Let us know what you think about the story; email Bridget Botelho or follow @BridgetBotelho on Twitter.

Colin Steele, Executive Editor: The Samsung Series 7 Slate is different from the iPad in almost every way. Very few of those differences are good.

This Windows 8 tablet PC is physically cumbersome and awkward, and Windows 8 itself is unintuitive and complicated. I don't know why any iPad user (such as me) would want to switch to this device.

Why? Let's start with the hardware. The tablet is 11.66" x 7.24", which makes it look like a serving tray for cheese and crackers (when held horizontally) or a menu at a fancy restaurant (vertically). These dimensions make no sense from a usability perspective. I typically hold my iPad on its left side with my left hand and do my clicking, dragging, and so on with my right hand. But this Windows 8 tablet is so long that holding it horizontally with one hand got tiring pretty quickly. I ended up placing my left hand under the center of the device and kind of balancing it like a waiter would, just to distribute the weight more evenly. It wasn't an ideal experience.

You may ask, "Why not hold the tablet vertically instead?" I tried that, and it was easier, but a new problem sprung up: Internet Explorer shrunk Web pages to accommodate the vertically narrow screen, making it nearly impossible to read smaller text. And since IE is a desktop browser, there was no way (that I could find, at least) to access mobile versions of sites. Sure, you can magnify the page and read it that way, but shouldn't we be past that by now?

This issue with IE illustrates the biggest problem with Windows 8: It still feels like a PC operating system -- even in the Metro interface (or whatever Microsoft's calling it now), which is supposed to be optimized for touch-enabled mobile devices. For example, while Android has facial recognition software and Apple is getting into biometrics, Windows 8 still has a login screen that requires a username and typed password.

The biggest problem with Windows 8: It still feels like a PC operating system.

Little things like that are significant to users. One of the reasons for the iPad's success is that it's so unlike the traditional computing experience. When you fire up Windows 8 for the first time and come to a login screen, you won't have that same feeling.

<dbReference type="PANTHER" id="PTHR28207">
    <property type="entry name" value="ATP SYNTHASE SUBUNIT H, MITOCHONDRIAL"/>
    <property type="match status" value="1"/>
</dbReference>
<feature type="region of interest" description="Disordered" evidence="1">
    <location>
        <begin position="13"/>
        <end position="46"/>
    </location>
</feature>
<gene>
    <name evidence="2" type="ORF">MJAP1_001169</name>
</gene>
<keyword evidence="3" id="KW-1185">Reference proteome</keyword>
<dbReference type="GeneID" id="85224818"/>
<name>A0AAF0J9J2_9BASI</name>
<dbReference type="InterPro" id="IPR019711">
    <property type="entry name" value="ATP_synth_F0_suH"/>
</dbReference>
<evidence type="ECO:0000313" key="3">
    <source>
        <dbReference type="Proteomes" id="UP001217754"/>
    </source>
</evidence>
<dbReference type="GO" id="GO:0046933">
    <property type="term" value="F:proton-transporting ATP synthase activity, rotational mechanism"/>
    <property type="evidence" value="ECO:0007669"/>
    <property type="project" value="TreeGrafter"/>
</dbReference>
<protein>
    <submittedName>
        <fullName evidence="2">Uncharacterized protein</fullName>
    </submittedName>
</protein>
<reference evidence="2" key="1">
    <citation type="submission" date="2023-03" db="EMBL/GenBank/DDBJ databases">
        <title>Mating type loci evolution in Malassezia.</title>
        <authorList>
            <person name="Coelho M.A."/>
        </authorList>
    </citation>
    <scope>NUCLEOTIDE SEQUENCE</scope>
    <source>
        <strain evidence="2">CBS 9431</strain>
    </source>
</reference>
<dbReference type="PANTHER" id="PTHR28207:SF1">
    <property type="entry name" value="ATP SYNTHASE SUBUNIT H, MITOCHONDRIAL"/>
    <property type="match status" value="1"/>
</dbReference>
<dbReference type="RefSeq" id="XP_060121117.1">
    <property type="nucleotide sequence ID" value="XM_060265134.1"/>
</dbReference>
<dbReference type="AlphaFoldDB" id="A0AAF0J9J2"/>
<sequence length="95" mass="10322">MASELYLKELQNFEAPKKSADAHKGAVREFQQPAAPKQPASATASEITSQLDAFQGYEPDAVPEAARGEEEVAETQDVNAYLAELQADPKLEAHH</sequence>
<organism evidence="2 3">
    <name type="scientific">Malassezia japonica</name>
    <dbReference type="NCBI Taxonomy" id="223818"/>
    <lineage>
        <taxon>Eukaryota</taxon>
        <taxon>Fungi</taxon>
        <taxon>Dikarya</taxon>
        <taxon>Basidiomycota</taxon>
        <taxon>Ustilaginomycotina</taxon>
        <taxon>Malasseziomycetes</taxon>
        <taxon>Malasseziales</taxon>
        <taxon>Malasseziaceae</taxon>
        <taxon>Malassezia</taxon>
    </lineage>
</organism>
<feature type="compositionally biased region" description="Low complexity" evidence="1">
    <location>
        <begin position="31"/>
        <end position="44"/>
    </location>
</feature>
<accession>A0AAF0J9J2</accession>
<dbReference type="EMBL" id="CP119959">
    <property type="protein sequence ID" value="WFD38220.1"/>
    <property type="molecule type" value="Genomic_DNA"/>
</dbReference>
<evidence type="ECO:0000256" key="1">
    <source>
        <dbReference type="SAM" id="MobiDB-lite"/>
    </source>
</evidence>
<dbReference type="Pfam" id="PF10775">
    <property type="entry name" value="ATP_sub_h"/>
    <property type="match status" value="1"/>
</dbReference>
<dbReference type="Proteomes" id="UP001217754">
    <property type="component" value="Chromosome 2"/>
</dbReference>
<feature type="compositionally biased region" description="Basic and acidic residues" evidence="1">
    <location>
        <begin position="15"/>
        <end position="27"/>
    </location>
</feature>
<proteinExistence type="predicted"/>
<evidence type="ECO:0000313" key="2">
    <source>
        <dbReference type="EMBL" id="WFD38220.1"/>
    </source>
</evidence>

Then there's desktop mode, which can't be faulted for feeling like a PC operating system, because that's its purpose. But it's not at all optimized for touch. You have to click an icon to open the on-screen keyboard every single time you want to input text. It's like Microsoft tried to give Windows 8 users the best of both worlds -- PCs and tablets -- but ended up giving them neither.

Other examples of Windows 8's user unfriendliness abound:

  • Even simple tasks require multiple gestures. To shut the device off, for example, you have to swipe open a menu on the right side of the screen, click Settings and then click Power -- something I only figured out after several futile attempts at holding down the physical power button, which is all you need to do on the iPad.
  • Bridget tested the Samsung Series 7 Slate before me and connected it to an external keyboard. When she gave the device to me, it took about 10 minutes to figure out how to set the on-screen virtual keyboard as the default. The iPad automatically recognizes if a Bluetooth keyboard is connected and adjusts accordingly.
  • I brought the device home and asked my girlfriend to try it out. She opened IE but couldn't figure out how to access the navigation bar and eventually gave up. (I don't blame her. The navigation bar doesn't pop up automatically, and it's at the bottom of the screen -- the complete opposite of every other browser I've ever used.)

Despite all their flaws, the Samsung Series 7 Slate and Windows 8 do offer some advantages over the iPad. The tablet's odd dimensions provided plenty of room for the on-screen keyboard, making accurate typing a breeze. The keyboard felt more responsive than the iPad's as well; in fact, Windows 8 as a whole seemed to react to touch and load applications more quickly than iOS does. And the native Microsoft Office application was welcome, even though iOS apps such as Pages and CloudOn provide more-than-sufficient alternatives.

These advantages don't outweigh the flaws, however -- especially when you consider the tablet's $1,349.99 price tag. It would be great if another device could step up and challenge the iPad, pushing Apple to innovate further and giving consumers (and businesses) more choice. Unfortunately, the Samsung Series 7 Slate Windows 8 tablet isn't it.

 

 


This was first published in August 2012